Rabbi Yisroel Schenkolewski, Director of the LSTA Board and member of The Lakewood Vaad, recently sent an official letter to the Lakewood Township Committee informing them of these discrepancies, and asking that action be taken by the Township and Board of Ed. Both the Township and the BOE responded immediately to the letter, with their full commitment to ensure that no Lakewood family is shortchanged. Deputy Mayor Menashe Miller referred the issue to Township Engineer Terry Vogt, who promptly provided the LSTA with an official updated map. A fully updated 2017 map is being worked on, which will enable the LSTA to get fully accurate data on mandated and non-mandated students, funding entitlements and route planning.

According to Board of Ed President R’ Barry Iann, “this is one more indication of the how badly the District needs to modernize its systems and personnel.” He expressed the Board’s commitment to fixing the mapping problem on their end too as fast as possible and to ensuring the success of the LSTA.

The LSTA and askanim are working to ensure that full funding is provided in the months and years ahead, which will help ensure that all children could enjoy the transportation they deserve. The LSTA is also exploring various avenues to recoup the funding that Lakewood was shortchanged by the State over the past decade due to the erroneous District maps.

“We will not rest until every Lakewood student receives the efficient, safe no-cost transportation that he or she is entitled to,” says R’ Benny Heinemann, member of The Lakewood Vaad. “We are thankful that this issue has been discovered and progress has been made towards a resolution.”

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16 COMMENTS

  1. “We will not rest until every Lakewood student receives the efficient, safe no-cost transportation that he or she is entitled to,”
    Well, I’m still waiting for bussing for my kids – and we are a mandated route. I realize that it was a challenge for LSTA, but It’s now almost Feb and there is no excuse that I (and apparently 2,000 other parents) are still carpooling daily

  2. The busing situation this year is a fiasco. Why is the bus company demanding $150 per child when I live way more than 2 miles from the school. No busing, no refund money for transportation I’ve been providing for my kids from September till February and now they are asking for me to shell out the cash??? And they don’t deliver!! Who’s sleeping on the job?!!!!!?

  3. Isn’t there a possibility that the changes in maps will also cause kids to be closer to schools causing a loss? They loss and gain may balance out or there may be a small gain or a small loss (or a large gain or a large loss). Taking a celebratory dance before we find out the numbers may be premature…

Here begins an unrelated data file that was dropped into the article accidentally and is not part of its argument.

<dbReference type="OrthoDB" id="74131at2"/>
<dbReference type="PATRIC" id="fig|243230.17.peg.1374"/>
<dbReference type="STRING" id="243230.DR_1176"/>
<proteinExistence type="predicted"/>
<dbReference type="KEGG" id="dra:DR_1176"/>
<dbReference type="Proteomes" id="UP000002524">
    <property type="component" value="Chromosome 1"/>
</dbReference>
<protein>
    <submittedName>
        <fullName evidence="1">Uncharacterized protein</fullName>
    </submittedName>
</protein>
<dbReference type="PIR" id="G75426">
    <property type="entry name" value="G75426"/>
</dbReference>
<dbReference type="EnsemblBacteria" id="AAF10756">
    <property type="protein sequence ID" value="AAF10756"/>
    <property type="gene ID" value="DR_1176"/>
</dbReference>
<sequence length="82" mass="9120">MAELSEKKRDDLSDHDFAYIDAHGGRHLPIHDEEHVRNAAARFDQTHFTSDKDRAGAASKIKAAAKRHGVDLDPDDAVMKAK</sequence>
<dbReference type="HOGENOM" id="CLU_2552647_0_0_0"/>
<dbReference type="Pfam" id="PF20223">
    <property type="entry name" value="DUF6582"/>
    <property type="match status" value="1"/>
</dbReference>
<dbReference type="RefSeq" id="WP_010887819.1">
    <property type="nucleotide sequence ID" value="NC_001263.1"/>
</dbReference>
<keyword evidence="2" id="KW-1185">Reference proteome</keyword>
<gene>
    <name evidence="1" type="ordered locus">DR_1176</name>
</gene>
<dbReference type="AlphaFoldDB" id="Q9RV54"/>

4. We started off the school year with busing to school and no busing for the way home. The people that live in ******* neighborhood that send to ***** were also on the route.

    After a few days they decided that they will consolidate the other stops together with our stop all children were picked up from in front of my house this worked out for a few days.

    About a week and a half into the school year the bus suddenly stopped coming without any warning.

    After a few days of not showing up we spoke to the bus company and they said that they changed the stop and is now approximately a mile and a half from my house and even further from the rest of the people that we’re at the stop. When we asked them for the time to expect the bus at this ridiculous stop, they told us that they cannot give us an answer.

    I emailed LSTA MANY times regarding this as none of us consider this as a legitimate stop, but this was never resolved.

  5. Enough with the excuses! We are in February and 2 of my kids in different schools still don’t have bussing home. We all know there was a lot of shtick that went on behind the scenes. I’m paying a carservice to take my child home every day.

  6. We live more than 3.9 miles from my sons’ school. Still no busing for my 5th grader both directions. 7th grader finally got busing Monday-Thursday in PM. Very frustrating! Enough is enough!

  7. Why did it take them this to realize the maps are 13 years old? They acquired the computer software earlier on in the school year! Also this doesn’t really make any sense because the development that I live in wasn’t even around in 2004, yet we have dozens of bus routes stopping here. This applies to a huge part of Lakewood as well! How do we have routes it were not on the map?

  8. Remember everyone. Lakewood is growing so fast in the last 10 years that mapping of infrastructure, roads, new schools being built and some moving to new areas as well as homes and developments has not been able to keep up. Between now and September there will be more schools, roads and developments added that may not be on a map until next year or later. GPS companies only update their maps once a year or so at a minimum. So a school that moved to Oak St from Cross or other street last year may not be updated until sometime this year or next unless it can be updated in real time manually.

  9. What frustrates me the most about LSTA is the lack of transparency about what exactly is going on and how the bus companies decide they want or don’t want a route. Our school is missing 2 busses (yes, compared to some of you, we shouldn’t complain), but this is exactly why we want transparency, like you’d want from any public office. We deserve to know WHY and HOW routes get picked up. Right now it looks like a lot of behind-closed-doors decisions that the pubic has no idea of what really is going on. How do you expect the public to trust the LSTA?